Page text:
IÃ¯Â¿Â½ve been asked if LEDs have made any difference to the illumination of buildings (that's on the outside - not on the inside!)
So hereÃ¯Â¿Â½s a brief rundown of how we got to where we are Ã¯Â¿Â½..
The History of Lighting Buildings Ã¯Â¿Â½ an important bit of background:
Up to about 30 years ago, the only building illumination that you were likely to see would be from huge dustbins of fittings behind wire cages on cathedral greens. What changed was a fantastic breakthrough in lamp technology Ã¯Â¿Â½ the miniaturisation of the high-pressure discharge lamp (thatÃ¯Â¿Â½s the metal halide lamp, or HQI, to you and me). By shrinking the electrical lamp size from an unwieldy 250W to a delicate 70W it meant that lighting fixtures could also be made much smaller. (Here's a thought: take a look at Willy Meyer+Sohn's website to get some idea of how lamp technnology has driven the development of lightinf fixtures shape and performance)
(Now, there was a parallel development in the use of tungsten halogen lamps, but the relatively poor lamp life was always a problem Ã¯Â¿Â½ it was the metal halide (HQI) wot did it.
And as soon as we had these new lamps to play with, designers started playing around with the idea of fixing lighting directly to the building fabric, and the close-off-set principle was established. I remember it well.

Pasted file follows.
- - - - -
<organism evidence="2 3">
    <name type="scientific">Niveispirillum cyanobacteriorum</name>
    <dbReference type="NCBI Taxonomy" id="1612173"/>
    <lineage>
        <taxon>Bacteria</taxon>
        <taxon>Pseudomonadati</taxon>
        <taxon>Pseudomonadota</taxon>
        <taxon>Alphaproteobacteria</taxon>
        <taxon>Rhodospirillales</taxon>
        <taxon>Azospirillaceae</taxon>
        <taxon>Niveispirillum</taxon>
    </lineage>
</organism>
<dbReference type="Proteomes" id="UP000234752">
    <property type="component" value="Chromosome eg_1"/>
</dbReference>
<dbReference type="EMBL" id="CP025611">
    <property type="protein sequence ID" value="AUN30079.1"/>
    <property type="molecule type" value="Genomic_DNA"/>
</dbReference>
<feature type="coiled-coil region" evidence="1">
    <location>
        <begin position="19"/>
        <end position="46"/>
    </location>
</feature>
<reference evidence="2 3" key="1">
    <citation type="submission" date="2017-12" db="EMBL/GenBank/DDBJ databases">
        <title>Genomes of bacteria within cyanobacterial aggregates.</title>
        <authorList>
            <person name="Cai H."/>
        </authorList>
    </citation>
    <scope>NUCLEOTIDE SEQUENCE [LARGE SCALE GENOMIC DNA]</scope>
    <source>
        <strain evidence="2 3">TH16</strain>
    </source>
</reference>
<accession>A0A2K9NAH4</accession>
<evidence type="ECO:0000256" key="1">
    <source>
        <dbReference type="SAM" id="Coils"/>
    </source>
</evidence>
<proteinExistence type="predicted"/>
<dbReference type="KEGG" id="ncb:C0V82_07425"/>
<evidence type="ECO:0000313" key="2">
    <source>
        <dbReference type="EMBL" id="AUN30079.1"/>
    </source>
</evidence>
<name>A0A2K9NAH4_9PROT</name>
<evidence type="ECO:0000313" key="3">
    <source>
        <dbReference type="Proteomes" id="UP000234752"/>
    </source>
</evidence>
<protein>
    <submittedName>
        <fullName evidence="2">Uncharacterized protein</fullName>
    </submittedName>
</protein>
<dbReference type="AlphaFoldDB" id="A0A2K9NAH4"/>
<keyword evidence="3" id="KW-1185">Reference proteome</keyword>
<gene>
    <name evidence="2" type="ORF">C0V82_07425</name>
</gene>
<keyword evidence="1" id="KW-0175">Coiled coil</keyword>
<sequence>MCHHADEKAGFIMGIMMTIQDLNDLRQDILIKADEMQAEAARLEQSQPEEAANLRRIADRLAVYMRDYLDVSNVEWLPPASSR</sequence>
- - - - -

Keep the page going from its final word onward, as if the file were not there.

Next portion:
(An aside: if you dare go out after dark and look at how most commercial buildings have been lit, youÃ¯Â¿Â½ll see that the fixtures have been positioned in locations where they CAN go, rather than where they SHOULD go. This is pragmatic design at its worst. And see below)
And for a few years, that was the only New Thing. Manufacturers started to play around with reflector shapes so light was used more effectively, but it was basically the simple act of bolting floodlight/spotlights onto building facades to push light around in fairly interesting ways. But the lamps were still the wrong shape to be really creative, being tubular, with a contact at each end (search for Ã¯Â¿Â½hqi-ts 70wÃ¯Â¿Â½ and see the image under Ã¯Â¿Â½shopping results and youÃ¯Â¿Â½ll see what I mean). So the lamp guys did it again and produced a single-ended lamp that clever reflectors could be built around - and at last we had an efficient source perfectly set up for beam manipulation (again, search for Ã¯Â¿Â½hqi-t 70wÃ¯Â¿Â½ and see the image under Ã¯Â¿Â½shopping results).
And its at this point that fittings such as iGuzziniÃ¯Â¿Â½s KRISS was introduced to the market Ã¯Â¿Â½ and very funky it was, too. And this was followed by lots of other ways of getting light out of a box on a wall. The only thing that couldnÃ¯Â¿Â½t be affected was that old thing about light travelling in straight lines. If only we knew what was about to happen Ã¯Â¿Â½Ã¯Â¿Â½.
Modern building forms are influenced by the way that thereÃ¯Â¿Â½re put together, so the steel frame thatÃ¯Â¿Â½s concealed behind most facades determines whatÃ¯Â¿Â½s solid (a wall) and whatÃ¯Â¿Â½s transparent (a window). As a consequence you tend to find vertical lines of brickwork betwixt the windows and horizontal spandrels or something running tÃ¯Â¿Â½other way.
No one seemed interested in illuminating the horizontal plane of a modern building Ã¯Â¿Â½ go on, take a look outside if you donÃ¯Â¿Â½t believe me.